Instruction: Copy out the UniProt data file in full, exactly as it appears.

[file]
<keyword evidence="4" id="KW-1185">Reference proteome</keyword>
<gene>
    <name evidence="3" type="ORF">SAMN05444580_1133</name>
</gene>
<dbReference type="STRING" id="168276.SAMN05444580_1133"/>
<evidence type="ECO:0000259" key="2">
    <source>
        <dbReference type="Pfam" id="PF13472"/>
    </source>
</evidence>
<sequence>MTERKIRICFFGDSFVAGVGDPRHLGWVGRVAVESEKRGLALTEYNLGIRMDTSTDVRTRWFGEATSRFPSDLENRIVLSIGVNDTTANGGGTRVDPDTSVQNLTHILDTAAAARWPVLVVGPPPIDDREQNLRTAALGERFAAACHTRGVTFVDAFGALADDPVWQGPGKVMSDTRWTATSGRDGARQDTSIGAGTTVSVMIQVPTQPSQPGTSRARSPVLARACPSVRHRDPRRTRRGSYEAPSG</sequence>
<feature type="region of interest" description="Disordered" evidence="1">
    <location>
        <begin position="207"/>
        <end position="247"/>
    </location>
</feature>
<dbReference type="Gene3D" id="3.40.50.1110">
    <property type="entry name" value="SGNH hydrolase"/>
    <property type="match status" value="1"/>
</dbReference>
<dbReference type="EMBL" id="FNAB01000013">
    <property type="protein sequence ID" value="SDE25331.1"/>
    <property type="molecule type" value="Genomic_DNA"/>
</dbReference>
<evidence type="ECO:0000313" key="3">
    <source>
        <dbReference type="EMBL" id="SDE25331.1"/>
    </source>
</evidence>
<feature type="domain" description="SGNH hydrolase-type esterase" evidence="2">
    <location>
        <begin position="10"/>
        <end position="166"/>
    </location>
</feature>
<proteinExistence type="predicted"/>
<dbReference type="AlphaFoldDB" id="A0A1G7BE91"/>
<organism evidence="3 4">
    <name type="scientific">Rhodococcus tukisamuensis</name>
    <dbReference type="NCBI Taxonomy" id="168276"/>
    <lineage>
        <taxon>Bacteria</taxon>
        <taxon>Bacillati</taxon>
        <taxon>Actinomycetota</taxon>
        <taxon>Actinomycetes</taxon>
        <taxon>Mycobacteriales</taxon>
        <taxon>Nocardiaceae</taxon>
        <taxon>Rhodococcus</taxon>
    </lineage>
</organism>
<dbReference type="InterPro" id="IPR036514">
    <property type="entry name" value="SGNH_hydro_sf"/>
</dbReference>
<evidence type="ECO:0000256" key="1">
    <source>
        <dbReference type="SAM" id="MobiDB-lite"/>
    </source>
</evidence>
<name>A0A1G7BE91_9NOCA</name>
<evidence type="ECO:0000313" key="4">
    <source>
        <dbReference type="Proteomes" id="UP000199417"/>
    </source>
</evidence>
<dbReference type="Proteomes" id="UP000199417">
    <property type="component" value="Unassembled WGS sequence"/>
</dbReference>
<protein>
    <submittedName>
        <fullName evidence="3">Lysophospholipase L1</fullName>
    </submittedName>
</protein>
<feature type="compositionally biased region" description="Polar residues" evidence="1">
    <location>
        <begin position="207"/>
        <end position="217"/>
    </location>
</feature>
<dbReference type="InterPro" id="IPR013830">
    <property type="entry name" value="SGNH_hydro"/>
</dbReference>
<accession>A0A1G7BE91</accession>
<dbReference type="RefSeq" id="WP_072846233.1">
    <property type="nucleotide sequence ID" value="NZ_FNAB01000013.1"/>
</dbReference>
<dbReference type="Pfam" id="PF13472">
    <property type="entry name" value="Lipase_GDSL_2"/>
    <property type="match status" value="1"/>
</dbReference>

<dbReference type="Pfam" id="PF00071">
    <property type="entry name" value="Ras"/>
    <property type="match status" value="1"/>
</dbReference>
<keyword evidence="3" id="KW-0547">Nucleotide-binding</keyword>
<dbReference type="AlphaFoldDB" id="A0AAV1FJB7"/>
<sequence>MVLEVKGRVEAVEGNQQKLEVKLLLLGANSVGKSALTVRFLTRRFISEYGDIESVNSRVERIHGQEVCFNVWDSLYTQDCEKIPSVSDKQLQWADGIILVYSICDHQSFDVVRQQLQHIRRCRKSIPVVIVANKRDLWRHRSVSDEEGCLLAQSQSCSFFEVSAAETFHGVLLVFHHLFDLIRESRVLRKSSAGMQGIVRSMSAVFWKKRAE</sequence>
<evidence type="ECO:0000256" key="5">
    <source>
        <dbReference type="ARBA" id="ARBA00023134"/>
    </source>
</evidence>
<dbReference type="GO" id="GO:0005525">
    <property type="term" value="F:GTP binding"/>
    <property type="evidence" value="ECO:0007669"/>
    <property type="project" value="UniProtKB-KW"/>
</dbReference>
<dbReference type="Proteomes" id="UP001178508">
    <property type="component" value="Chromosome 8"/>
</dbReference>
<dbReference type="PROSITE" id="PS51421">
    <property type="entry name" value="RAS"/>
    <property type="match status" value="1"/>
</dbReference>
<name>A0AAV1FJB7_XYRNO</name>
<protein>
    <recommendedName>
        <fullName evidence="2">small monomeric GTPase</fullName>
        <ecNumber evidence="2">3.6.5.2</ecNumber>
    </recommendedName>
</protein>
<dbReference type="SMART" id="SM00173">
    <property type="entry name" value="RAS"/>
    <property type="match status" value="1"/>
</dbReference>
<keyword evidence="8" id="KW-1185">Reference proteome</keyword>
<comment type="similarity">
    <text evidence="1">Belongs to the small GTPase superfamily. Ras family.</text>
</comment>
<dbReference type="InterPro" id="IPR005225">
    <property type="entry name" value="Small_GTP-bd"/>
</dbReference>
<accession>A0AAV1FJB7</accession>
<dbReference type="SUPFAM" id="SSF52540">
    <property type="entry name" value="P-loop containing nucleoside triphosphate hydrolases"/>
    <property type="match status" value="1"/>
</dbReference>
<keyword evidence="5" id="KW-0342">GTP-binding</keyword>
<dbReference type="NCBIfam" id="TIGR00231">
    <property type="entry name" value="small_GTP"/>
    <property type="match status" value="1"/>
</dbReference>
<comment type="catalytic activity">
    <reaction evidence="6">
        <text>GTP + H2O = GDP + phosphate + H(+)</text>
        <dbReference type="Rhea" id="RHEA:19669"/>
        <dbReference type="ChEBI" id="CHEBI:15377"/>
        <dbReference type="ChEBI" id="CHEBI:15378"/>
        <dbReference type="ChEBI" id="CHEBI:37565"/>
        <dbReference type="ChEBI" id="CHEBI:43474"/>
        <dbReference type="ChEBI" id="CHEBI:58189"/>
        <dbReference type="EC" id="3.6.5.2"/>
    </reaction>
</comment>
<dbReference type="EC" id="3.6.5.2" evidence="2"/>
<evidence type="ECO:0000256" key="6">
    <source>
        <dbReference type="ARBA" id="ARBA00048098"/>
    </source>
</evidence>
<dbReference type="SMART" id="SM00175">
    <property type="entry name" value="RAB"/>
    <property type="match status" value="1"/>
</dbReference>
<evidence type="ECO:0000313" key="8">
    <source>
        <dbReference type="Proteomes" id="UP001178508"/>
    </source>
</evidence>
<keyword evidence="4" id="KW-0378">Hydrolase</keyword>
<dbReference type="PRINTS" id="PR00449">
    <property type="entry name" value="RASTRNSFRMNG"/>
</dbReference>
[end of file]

<keyword evidence="4" id="KW-1185">Reference proteome</keyword>
<gene>
    <name evidence="3" type="ORF">SAMN05444580_1133</name>
</gene>
<dbReference type="STRING" id="168276.SAMN05444580_1133"/>
<evidence type="ECO:0000259" key="2">
    <source>
        <dbReference type="Pfam" id="PF13472"/>
    </source>
</evidence>
<sequence>MTERKIRICFFGDSFVAGVGDPRHLGWVGRVAVESEKRGLALTEYNLGIRMDTSTDVRTRWFGEATSRFPSDLENRIVLSIGVNDTTANGGGTRVDPDTSVQNLTHILDTAAAARWPVLVVGPPPIDDREQNLRTAALGERFAAACHTRGVTFVDAFGALADDPVWQGPGKVMSDTRWTATSGRDGARQDTSIGAGTTVSVMIQVPTQPSQPGTSRARSPVLARACPSVRHRDPRRTRRGSYEAPSG</sequence>
<feature type="region of interest" description="Disordered" evidence="1">
    <location>
        <begin position="207"/>
        <end position="247"/>
    </location>
</feature>
<dbReference type="Gene3D" id="3.40.50.1110">
    <property type="entry name" value="SGNH hydrolase"/>
    <property type="match status" value="1"/>
</dbReference>
<dbReference type="EMBL" id="FNAB01000013">
    <property type="protein sequence ID" value="SDE25331.1"/>
    <property type="molecule type" value="Genomic_DNA"/>
</dbReference>
<evidence type="ECO:0000313" key="3">
    <source>
        <dbReference type="EMBL" id="SDE25331.1"/>
    </source>
</evidence>
<feature type="domain" description="SGNH hydrolase-type esterase" evidence="2">
    <location>
        <begin position="10"/>
        <end position="166"/>
    </location>
</feature>
<proteinExistence type="predicted"/>
<dbReference type="AlphaFoldDB" id="A0A1G7BE91"/>
<organism evidence="3 4">
    <name type="scientific">Rhodococcus tukisamuensis</name>
    <dbReference type="NCBI Taxonomy" id="168276"/>
    <lineage>
        <taxon>Bacteria</taxon>
        <taxon>Bacillati</taxon>
        <taxon>Actinomycetota</taxon>
        <taxon>Actinomycetes</taxon>
        <taxon>Mycobacteriales</taxon>
        <taxon>Nocardiaceae</taxon>
        <taxon>Rhodococcus</taxon>
    </lineage>
</organism>
<dbReference type="InterPro" id="IPR036514">
    <property type="entry name" value="SGNH_hydro_sf"/>
</dbReference>
<evidence type="ECO:0000256" key="1">
    <source>
        <dbReference type="SAM" id="MobiDB-lite"/>
    </source>
</evidence>
<name>A0A1G7BE91_9NOCA</name>
<evidence type="ECO:0000313" key="4">
    <source>
        <dbReference type="Proteomes" id="UP000199417"/>
    </source>
</evidence>
<dbReference type="Proteomes" id="UP000199417">
    <property type="component" value="Unassembled WGS sequence"/>
</dbReference>
<protein>
    <submittedName>
        <fullName evidence="3">Lysophospholipase L1</fullName>
    </submittedName>
</protein>
<feature type="compositionally biased region" description="Polar residues" evidence="1">
    <location>
        <begin position="207"/>
        <end position="217"/>
    </location>
</feature>
<dbReference type="InterPro" id="IPR013830">
    <property type="entry name" value="SGNH_hydro"/>
</dbReference>
<accession>A0A1G7BE91</accession>
<dbReference type="RefSeq" id="WP_072846233.1">
    <property type="nucleotide sequence ID" value="NZ_FNAB01000013.1"/>
</dbReference>
<dbReference type="Pfam" id="PF13472">
    <property type="entry name" value="Lipase_GDSL_2"/>
    <property type="match status" value="1"/>
</dbReference>

<dbReference type="Pfam" id="PF00071">
    <property type="entry name" value="Ras"/>
    <property type="match status" value="1"/>
</dbReference>
<keyword evidence="3" id="KW-0547">Nucleotide-binding</keyword>
<dbReference type="AlphaFoldDB" id="A0AAV1FJB7"/>
<sequence>MVLEVKGRVEAVEGNQQKLEVKLLLLGANSVGKSALTVRFLTRRFISEYGDIESVNSRVERIHGQEVCFNVWDSLYTQDCEKIPSVSDKQLQWADGIILVYSICDHQSFDVVRQQLQHIRRCRKSIPVVIVANKRDLWRHRSVSDEEGCLLAQSQSCSFFEVSAAETFHGVLLVFHHLFDLIRESRVLRKSSAGMQGIVRSMSAVFWKKRAE</sequence>
<evidence type="ECO:0000256" key="5">
    <source>
        <dbReference type="ARBA" id="ARBA00023134"/>
    </source>
</evidence>
<dbReference type="GO" id="GO:0005525">
    <property type="term" value="F:GTP binding"/>
    <property type="evidence" value="ECO:0007669"/>
    <property type="project" value="UniProtKB-KW"/>
</dbReference>
<dbReference type="Proteomes" id="UP001178508">
    <property type="component" value="Chromosome 8"/>
</dbReference>
<dbReference type="PROSITE" id="PS51421">
    <property type="entry name" value="RAS"/>
    <property type="match status" value="1"/>
</dbReference>
<name>A0AAV1FJB7_XYRNO</name>
<protein>
    <recommendedName>
        <fullName evidence="2">small monomeric GTPase</fullName>
        <ecNumber evidence="2">3.6.5.2</ecNumber>
    </recommendedName>
</protein>
<dbReference type="SMART" id="SM00173">
    <property type="entry name" value="RAS"/>
    <property type="match status" value="1"/>
</dbReference>
<keyword evidence="8" id="KW-1185">Reference proteome</keyword>
<comment type="similarity">
    <text evidence="1">Belongs to the small GTPase superfamily. Ras family.</text>
</comment>
<dbReference type="InterPro" id="IPR005225">
    <property type="entry name" value="Small_GTP-bd"/>
</dbReference>
<accession>A0AAV1FJB7</accession>
<dbReference type="SUPFAM" id="SSF52540">
    <property type="entry name" value="P-loop containing nucleoside triphosphate hydrolases"/>
    <property type="match status" value="1"/>
</dbReference>
<keyword evidence="5" id="KW-0342">GTP-binding</keyword>
<dbReference type="NCBIfam" id="TIGR00231">
    <property type="entry name" value="small_GTP"/>
    <property type="match status" value="1"/>
</dbReference>
<comment type="catalytic activity">
    <reaction evidence="6">
        <text>GTP + H2O = GDP + phosphate + H(+)</text>
        <dbReference type="Rhea" id="RHEA:19669"/>
        <dbReference type="ChEBI" id="CHEBI:15377"/>
        <dbReference type="ChEBI" id="CHEBI:15378"/>
        <dbReference type="ChEBI" id="CHEBI:37565"/>
        <dbReference type="ChEBI" id="CHEBI:43474"/>
        <dbReference type="ChEBI" id="CHEBI:58189"/>
        <dbReference type="EC" id="3.6.5.2"/>
    </reaction>
</comment>
<dbReference type="EC" id="3.6.5.2" evidence="2"/>
<evidence type="ECO:0000256" key="6">
    <source>
        <dbReference type="ARBA" id="ARBA00048098"/>
    </source>
</evidence>
<dbReference type="SMART" id="SM00175">
    <property type="entry name" value="RAB"/>
    <property type="match status" value="1"/>
</dbReference>
<evidence type="ECO:0000313" key="8">
    <source>
        <dbReference type="Proteomes" id="UP001178508"/>
    </source>
</evidence>
<keyword evidence="4" id="KW-0378">Hydrolase</keyword>
<dbReference type="PRINTS" id="PR00449">
    <property type="entry name" value="RASTRNSFRMNG"/>
</dbReference>